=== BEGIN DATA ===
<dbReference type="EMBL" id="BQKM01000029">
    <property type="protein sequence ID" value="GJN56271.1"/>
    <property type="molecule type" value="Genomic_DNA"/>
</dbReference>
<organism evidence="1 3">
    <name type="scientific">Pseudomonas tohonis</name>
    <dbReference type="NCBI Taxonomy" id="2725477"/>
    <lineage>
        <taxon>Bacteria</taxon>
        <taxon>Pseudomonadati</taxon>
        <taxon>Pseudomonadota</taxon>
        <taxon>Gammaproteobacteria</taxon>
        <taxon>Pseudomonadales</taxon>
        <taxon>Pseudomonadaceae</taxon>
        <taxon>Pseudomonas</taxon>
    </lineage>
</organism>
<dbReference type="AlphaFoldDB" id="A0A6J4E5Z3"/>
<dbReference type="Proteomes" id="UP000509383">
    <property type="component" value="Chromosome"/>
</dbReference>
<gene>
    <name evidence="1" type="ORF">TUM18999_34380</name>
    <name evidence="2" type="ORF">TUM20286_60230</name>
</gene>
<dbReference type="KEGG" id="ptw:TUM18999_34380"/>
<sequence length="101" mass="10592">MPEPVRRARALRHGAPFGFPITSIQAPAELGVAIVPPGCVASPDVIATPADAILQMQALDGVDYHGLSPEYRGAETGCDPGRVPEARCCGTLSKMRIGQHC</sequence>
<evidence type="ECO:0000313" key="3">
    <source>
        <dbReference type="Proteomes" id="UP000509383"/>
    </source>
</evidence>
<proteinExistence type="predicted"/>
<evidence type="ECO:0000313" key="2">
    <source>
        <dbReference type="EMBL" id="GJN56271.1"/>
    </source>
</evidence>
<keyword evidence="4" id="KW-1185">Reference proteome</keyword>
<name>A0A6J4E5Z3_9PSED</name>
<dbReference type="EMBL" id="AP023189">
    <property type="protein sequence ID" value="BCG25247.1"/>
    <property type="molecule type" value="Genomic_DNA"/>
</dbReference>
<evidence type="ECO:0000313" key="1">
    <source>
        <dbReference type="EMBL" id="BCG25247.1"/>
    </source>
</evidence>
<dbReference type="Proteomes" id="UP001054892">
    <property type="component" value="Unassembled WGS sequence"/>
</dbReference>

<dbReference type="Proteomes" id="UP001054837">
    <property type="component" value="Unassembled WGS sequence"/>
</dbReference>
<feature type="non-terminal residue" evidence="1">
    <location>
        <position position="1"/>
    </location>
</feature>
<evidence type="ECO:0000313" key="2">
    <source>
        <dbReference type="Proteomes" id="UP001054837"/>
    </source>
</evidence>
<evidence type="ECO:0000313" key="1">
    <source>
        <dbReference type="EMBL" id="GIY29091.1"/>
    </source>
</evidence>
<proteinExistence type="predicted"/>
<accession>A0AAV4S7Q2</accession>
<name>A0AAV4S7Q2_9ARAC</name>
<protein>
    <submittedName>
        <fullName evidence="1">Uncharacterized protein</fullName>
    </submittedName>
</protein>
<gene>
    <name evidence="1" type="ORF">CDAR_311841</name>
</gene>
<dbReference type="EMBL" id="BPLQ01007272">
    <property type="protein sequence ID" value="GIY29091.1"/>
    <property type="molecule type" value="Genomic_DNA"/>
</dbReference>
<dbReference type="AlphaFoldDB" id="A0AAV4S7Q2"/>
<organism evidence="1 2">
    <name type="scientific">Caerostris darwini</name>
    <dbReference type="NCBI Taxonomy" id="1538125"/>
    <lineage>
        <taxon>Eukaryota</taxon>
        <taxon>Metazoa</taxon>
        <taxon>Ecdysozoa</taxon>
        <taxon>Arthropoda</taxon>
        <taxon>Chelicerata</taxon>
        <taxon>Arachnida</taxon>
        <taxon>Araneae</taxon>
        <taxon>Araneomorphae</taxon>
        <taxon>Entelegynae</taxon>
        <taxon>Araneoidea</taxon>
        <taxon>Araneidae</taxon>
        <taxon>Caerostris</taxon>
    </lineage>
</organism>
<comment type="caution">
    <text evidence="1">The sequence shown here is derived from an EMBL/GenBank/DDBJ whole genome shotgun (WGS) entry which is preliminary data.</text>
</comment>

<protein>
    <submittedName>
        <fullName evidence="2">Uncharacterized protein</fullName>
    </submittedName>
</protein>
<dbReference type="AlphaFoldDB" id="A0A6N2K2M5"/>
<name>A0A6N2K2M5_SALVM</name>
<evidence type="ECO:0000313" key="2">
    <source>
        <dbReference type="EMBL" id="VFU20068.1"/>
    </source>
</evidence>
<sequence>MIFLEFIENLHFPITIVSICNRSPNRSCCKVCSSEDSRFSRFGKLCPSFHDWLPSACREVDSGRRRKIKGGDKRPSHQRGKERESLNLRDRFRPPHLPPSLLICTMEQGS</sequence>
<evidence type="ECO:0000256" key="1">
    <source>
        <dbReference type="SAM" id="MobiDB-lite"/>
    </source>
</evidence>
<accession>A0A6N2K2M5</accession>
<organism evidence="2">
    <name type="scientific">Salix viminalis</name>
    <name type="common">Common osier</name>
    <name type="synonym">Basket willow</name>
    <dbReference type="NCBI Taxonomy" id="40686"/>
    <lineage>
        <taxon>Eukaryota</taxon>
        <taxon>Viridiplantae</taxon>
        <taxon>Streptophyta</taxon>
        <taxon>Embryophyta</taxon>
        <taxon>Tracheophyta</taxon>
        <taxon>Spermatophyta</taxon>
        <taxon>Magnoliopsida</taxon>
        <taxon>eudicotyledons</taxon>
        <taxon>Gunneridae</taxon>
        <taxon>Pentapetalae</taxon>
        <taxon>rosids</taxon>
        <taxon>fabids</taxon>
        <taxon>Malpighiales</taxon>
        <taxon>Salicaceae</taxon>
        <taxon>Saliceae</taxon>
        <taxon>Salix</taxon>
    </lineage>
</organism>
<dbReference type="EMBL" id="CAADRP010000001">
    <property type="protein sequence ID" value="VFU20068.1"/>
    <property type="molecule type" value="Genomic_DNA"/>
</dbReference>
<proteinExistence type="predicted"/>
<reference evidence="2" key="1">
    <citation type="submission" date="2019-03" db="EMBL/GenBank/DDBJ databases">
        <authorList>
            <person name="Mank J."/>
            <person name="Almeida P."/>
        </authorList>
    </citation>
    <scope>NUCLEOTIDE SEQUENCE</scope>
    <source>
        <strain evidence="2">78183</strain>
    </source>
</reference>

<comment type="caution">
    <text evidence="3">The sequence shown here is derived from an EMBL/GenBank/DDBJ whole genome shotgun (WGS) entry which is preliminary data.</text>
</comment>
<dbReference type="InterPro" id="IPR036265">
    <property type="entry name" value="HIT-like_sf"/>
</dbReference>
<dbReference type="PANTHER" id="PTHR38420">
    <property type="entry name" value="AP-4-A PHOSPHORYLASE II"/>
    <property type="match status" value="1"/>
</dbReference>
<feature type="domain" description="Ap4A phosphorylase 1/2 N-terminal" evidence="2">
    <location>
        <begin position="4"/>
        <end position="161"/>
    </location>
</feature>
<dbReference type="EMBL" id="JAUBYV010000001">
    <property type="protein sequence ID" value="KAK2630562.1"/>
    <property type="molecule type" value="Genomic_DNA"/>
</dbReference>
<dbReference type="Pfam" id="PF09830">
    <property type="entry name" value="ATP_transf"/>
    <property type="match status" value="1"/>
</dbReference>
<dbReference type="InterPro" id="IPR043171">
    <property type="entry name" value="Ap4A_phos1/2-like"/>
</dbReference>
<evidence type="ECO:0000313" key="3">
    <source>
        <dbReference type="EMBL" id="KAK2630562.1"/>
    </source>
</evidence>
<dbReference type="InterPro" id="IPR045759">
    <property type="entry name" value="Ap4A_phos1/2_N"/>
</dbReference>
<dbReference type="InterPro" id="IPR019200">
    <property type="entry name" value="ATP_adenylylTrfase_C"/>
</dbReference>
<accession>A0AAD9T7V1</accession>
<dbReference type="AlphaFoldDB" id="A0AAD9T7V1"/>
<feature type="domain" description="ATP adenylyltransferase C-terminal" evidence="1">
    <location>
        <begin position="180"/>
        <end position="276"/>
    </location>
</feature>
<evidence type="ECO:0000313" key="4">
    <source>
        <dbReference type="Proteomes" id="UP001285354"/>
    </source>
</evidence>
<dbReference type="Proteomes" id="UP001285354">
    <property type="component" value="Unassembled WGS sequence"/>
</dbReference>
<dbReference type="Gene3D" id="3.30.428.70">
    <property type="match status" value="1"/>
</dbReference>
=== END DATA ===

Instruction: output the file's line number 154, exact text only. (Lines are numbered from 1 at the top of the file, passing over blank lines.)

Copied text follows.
</dbReference>